The third column of the table is actually a little bogus, because each force behaves quite differently as a function of distance, so “relative strength” depends a lot on how far back you decide to stand, so to speak. Still, there’s some useful information to be gleaned here, including the answer to the question I posed a few weeks ago: If protons repel each other electrically, then why do they get smashed together so tightly inside the nucleus? The answer is the strong force: protons and neutrons are made of quarks, which carry color, as we saw last week. Thus, they experience the strong force, much stronger than electromagnetism, which binds them together inside the nucleus.

While we’re still looking at the table, I’d like to talk about the “carrier particles” in the fourth column. Classically, the way forces operate was a bit mysterious, because they seemed to work from a distance. Magnets, for instance, attract other magnets even though there’s nothing physically connecting them; and the Sun attracts the Earth even through the vacuum of space. This really irritated Newton, who couldn’t figure out how objects could affect each other without some sort of tangible connection between them. Newton couldn’t figure a way out of the problem of “action-at-a-distance”, so he did exactly what I do when confronted with a tough homework question: he punted, and left the issue for someone else to solve.

The problem had to wait another two and a half centuries, but eventually the newly arrived “quantum field theory” proposed a good answer. Forces, according to field theory, in fact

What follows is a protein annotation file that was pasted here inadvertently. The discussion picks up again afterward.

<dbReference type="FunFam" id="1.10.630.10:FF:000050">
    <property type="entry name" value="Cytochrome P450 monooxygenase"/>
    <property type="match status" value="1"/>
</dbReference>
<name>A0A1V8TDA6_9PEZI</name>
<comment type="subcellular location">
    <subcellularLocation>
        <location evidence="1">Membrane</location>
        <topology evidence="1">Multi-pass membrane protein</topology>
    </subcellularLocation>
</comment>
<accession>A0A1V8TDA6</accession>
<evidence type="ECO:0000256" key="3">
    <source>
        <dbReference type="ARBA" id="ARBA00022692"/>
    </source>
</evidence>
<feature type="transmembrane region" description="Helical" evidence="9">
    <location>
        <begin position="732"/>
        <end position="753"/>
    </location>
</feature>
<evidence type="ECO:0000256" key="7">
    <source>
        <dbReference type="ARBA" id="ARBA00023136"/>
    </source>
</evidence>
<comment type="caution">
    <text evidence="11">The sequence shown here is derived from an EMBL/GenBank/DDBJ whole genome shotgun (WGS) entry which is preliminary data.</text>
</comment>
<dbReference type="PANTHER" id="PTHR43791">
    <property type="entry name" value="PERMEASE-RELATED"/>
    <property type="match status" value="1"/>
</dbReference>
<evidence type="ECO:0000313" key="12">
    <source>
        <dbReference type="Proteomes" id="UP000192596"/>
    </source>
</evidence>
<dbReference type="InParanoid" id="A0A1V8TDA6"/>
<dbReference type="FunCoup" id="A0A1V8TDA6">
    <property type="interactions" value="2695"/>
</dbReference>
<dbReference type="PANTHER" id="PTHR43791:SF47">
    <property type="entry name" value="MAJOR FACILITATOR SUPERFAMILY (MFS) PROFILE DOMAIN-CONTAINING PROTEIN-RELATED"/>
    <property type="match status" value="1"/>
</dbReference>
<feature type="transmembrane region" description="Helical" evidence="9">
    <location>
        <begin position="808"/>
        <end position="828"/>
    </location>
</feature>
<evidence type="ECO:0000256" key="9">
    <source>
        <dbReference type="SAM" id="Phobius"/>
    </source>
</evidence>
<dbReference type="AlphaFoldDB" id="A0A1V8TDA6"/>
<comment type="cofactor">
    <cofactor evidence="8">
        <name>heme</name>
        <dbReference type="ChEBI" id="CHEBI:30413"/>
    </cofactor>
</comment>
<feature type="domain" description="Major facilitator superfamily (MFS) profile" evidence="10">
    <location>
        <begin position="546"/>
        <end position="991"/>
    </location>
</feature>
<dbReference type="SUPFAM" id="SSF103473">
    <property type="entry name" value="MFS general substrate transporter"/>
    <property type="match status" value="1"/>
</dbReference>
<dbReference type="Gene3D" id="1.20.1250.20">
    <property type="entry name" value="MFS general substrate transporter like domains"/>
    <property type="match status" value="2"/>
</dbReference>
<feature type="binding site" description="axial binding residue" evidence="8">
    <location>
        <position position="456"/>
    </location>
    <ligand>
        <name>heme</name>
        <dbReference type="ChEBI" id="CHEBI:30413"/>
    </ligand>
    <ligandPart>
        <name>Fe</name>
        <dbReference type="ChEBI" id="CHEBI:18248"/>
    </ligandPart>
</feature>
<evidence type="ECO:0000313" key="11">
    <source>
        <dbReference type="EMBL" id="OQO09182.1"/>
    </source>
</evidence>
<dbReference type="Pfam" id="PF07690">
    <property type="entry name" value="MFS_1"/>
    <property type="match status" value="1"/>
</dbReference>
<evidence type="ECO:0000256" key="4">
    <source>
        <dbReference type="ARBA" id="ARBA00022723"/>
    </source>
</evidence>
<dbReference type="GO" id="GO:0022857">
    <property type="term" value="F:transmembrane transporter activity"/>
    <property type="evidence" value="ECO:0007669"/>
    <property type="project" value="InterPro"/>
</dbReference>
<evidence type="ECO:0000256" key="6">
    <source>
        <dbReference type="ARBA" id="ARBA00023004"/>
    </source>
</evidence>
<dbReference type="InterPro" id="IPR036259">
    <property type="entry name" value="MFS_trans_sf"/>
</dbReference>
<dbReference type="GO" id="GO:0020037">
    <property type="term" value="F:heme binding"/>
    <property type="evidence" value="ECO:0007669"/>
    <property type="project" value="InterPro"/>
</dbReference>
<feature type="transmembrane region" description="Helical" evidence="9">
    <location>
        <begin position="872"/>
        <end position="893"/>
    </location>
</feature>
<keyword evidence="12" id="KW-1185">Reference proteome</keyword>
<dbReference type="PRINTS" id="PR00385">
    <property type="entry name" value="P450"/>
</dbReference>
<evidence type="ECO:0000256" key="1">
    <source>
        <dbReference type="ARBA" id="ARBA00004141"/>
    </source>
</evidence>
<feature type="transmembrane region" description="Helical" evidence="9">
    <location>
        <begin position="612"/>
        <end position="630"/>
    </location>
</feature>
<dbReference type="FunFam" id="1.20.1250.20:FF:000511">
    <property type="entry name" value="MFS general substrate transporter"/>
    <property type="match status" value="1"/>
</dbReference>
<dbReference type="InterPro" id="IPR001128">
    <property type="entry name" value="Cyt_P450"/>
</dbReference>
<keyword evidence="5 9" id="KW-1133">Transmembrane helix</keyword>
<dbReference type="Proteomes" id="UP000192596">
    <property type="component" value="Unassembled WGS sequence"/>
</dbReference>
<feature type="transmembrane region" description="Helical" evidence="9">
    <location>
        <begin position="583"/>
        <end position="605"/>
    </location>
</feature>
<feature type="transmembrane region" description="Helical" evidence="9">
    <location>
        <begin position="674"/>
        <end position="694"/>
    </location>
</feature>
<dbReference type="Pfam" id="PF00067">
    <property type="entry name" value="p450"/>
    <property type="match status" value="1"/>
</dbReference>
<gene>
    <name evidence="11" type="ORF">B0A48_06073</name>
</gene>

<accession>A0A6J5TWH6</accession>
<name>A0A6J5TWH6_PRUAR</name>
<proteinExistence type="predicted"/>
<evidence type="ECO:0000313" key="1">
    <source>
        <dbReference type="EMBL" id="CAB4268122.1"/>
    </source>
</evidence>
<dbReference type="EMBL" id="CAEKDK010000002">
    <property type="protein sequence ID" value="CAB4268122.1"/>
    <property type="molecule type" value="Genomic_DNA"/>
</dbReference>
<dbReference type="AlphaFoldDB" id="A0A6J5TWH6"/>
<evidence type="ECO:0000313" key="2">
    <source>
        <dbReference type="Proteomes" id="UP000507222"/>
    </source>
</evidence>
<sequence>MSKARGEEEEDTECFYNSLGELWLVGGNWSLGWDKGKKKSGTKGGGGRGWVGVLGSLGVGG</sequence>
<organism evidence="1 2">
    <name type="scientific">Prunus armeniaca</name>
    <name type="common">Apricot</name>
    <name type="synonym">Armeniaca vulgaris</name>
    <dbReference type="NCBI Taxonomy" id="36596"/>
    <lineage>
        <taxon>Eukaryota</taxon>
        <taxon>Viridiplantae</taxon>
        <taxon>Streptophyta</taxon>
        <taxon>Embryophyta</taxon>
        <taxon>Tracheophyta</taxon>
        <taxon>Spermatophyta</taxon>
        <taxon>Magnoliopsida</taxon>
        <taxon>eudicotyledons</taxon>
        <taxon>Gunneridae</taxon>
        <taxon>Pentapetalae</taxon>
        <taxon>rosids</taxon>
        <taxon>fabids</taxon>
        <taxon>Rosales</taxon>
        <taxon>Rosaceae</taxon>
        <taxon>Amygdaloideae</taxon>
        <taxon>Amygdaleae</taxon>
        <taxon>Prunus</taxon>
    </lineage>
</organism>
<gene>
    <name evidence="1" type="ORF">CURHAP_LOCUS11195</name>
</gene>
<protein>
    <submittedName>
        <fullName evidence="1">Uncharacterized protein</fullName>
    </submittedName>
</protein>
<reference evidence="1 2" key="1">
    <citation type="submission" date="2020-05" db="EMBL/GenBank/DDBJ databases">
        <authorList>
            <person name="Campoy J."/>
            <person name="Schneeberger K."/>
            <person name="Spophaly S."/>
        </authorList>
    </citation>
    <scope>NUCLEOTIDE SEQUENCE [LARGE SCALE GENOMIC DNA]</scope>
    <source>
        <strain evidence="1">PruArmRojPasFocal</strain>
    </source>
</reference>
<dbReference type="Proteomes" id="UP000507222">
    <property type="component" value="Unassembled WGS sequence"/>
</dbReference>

*don’t*cause action at a distance: they are instead communicated from one particle to another by a particle which “carries” the force. These particles are listed in the fourth column; in many ways they’re very similar, but they’re also

*just*different enough to explain why the individual forces act the way they do.

To be fair, I should mention that this is where the story really starts becoming incomplete. First of all, we need a separate field theory to explain each of the different forces: electromagnetism, the “easiest” force, is described by “quantum electrodynamics” (QED); the strong force is described by “quantum chromodynamics” (QCD); and the weak force, which has already been merged with electromagnetism by a guy named Steve Weinberg (no relation), is described by the “electroweak model”. We’ll talk more about each of these in the next few weeks.

And what about gravity? What quantum field theory describes that force? Well, this is embarrassing, but it turns out we don’t have one. That’s right: the oldest and best-known of the fundamental forces, and we have

*no*

*idea*how it works at small distances. None. Some textbooks and Scientific American articles play down this problem, saying the theory isn’t “completely satisfactory”, or that “gravity doesn’t play a significant role in particle interactions”. (That last point is mostly true; a glance at the table shows us that gravity is a

*billion*

*trillion*

*trillion*times weaker than even the weak force.) But the problem is actually much worse than that: it is in fact

*impossible*to construct a valid quantum field theory for gravity. This is a big deal, and it means more than just that gravity needs to be left out: it means that our entire model, quantum field theory itself, must not be the final story.

I’ll let you mull this over until next week, but feel free to send me any comments or questions. Here are this week’s problems:

https://mywebspace.wisc.edu/mweinberg/web/fundamentalForces.pdf

*In a few weeks I’ll contradict myself: there are actually only

*three*fundamental forces, because we have “unified” electromagnetism with the weak force. If we’re going to talk about these as two separate forces, we might as well split up electricity and magnetism and say there are

*five*forces. Many people believe (and I agree) that there is only

*one*fundamental force, and everything we see is a product of that.